1. Make the tangzhong: In a small saucepan over low heat, combine the milk and flour and cook, whisking constantly, until thickened to a paste, 2-3 minutes. (The texture should resemble smooth mashed potatoes.) Immediately transfer the paste to a small bowl, scraping the sides of the saucepan with a flexible spatula; let cool until warm, 5-10 minutes.
2. Make the dough: In a small saucepan, scald the milk over medium heat, bringing it to a gentle simmer, about 1 minute (Watch carefully, as milk tends to boil over). Pour the milk into a small bowl and cool until warm to the touch (about 110°F). Stir in the yeast and a pinch of sugar, and set aside until the surface of the mixture is foamy, 5-10 minutes.
3. In the bowl of an electric mixer fitted with a dough hook, combine the sugar, flour, salt, and egg. Add the tangzhong and milk/yeast mixture and mix on low until shaggy. Add the softened butter, one piece at a time, mixing until fully incorporated before adding the next. Remove half of the dough (about 355g if using a digital scale) and transfer to a medium mixing bowl.
4. Add the matcha powder to the bowl of the electric mixer and continue to knead on medium-high speed until the dough is tacky and slightly sticky, 7-8 minutes. Transfer the dough to a lightly floured work surface. Wet your hands to prevent the dough from sticking, and pinch and pull the ends of the dough to form a smooth ball. Coat a medium mixing bowl with 1/2 teaspoon oil. Add the dough to the bowl, gently turning it to cover with oil. Cover the bowl with plastic wrap and set in a warm spot to proof until doubled in size, about 2 hours (or place in the refrigerator to proof for at least 8 hours or overnight).
5. In the bowl of the electric mixer (no need to clean), add the remaining dough and the black sesame paste. Repeat step 4 for the black sesame dough.
6. Once both the matcha and black sesame doughs have proofed, punch them down to deflate them, then transfer them to a lightly floured work surface. Pinch and pull the ends of the two doughs to form two smooth balls.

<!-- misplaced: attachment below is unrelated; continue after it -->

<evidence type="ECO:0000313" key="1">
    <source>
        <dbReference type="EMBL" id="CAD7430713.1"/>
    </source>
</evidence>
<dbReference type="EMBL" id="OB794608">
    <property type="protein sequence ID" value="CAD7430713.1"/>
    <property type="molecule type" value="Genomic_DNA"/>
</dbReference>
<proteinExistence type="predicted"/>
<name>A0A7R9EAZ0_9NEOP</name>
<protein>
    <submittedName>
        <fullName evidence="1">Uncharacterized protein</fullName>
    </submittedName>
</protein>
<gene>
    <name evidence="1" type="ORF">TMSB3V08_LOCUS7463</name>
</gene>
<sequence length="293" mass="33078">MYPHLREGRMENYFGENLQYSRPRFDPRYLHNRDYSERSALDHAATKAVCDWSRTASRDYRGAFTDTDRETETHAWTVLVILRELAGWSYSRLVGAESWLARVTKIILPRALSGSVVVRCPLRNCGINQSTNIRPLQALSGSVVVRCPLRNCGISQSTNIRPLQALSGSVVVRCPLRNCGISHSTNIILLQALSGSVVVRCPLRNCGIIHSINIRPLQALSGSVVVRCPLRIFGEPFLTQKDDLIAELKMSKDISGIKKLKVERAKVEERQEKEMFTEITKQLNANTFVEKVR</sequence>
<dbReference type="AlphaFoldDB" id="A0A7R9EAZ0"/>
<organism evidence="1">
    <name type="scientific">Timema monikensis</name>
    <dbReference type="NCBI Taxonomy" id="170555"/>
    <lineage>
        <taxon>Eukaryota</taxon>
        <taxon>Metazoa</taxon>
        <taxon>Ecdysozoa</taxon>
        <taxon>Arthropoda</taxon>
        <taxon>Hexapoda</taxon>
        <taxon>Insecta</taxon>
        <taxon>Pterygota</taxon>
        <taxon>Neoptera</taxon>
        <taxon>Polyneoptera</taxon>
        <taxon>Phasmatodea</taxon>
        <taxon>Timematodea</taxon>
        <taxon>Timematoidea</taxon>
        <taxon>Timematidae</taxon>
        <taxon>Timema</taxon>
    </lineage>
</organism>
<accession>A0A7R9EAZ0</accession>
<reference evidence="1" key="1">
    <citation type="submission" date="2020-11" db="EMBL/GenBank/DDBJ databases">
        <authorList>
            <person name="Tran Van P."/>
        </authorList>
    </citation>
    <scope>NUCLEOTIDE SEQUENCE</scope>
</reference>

7. Line the bottom and long sides of a 9 x 5-inch loaf pan with parchment paper. (If baking in a pullman pan, no need to line with parchment paper.) Divide each dough into three equal pieces. Form each piece into a smooth ball. Roll out a piece of matcha dough into a 5 x 8-inch oval. Top with black sesame dough and roll it out into a 5 x 8-inch rectangle. Fold the long edges of the dough over by ½ inch and then roll into a 4-inch log, starting at one of the short ends. Place the dough, seam-side down, in the loaf pan. Repeat with the remaining pieces of dough (alternating the matcha and black sesame dough in one segment, for contrast), placing them side by side in the pan. Cover the pan loosely with a damp, clean kitchen towel or plastic wrap and allow the dough to proof in a warm spot until it reaches just above the rim of the pan (just below the rim for a pullman pan), 60-90 minutes.
8. Preheat the oven to 350°F.
9. To make the egg wash, whisk together the egg and heavy cream in a small bowl. (Omit the egg wash if using a pullman pan.)
10. Brush the top of the dough with egg wash. Bake on the center rack of the oven until the top is golden brown, 30-33 minutes. Transfer the pan to a wire rack and allow the bread to cool in the pan for 10 minutes, then transfer the bread to the rack to cool completely. Store in an airtight container (a resealable bag works great) for up to 4 days.
Black Sesame Paste
Makes about 1 cup
- 120g (1 cup) roasted black sesame seeds
- 20g (2 tablespoons) sugar
- 45g (¼ cup) canola or other neutral flavored oil
In the bowl of a food processor, pulse the sesame seeds and sugar until the mixture is coarse and sandy. While the food processor is still running, add the oil and blend until smooth, 1-2 minutes. Store in an airtight container and refrigerate for up to 1 month.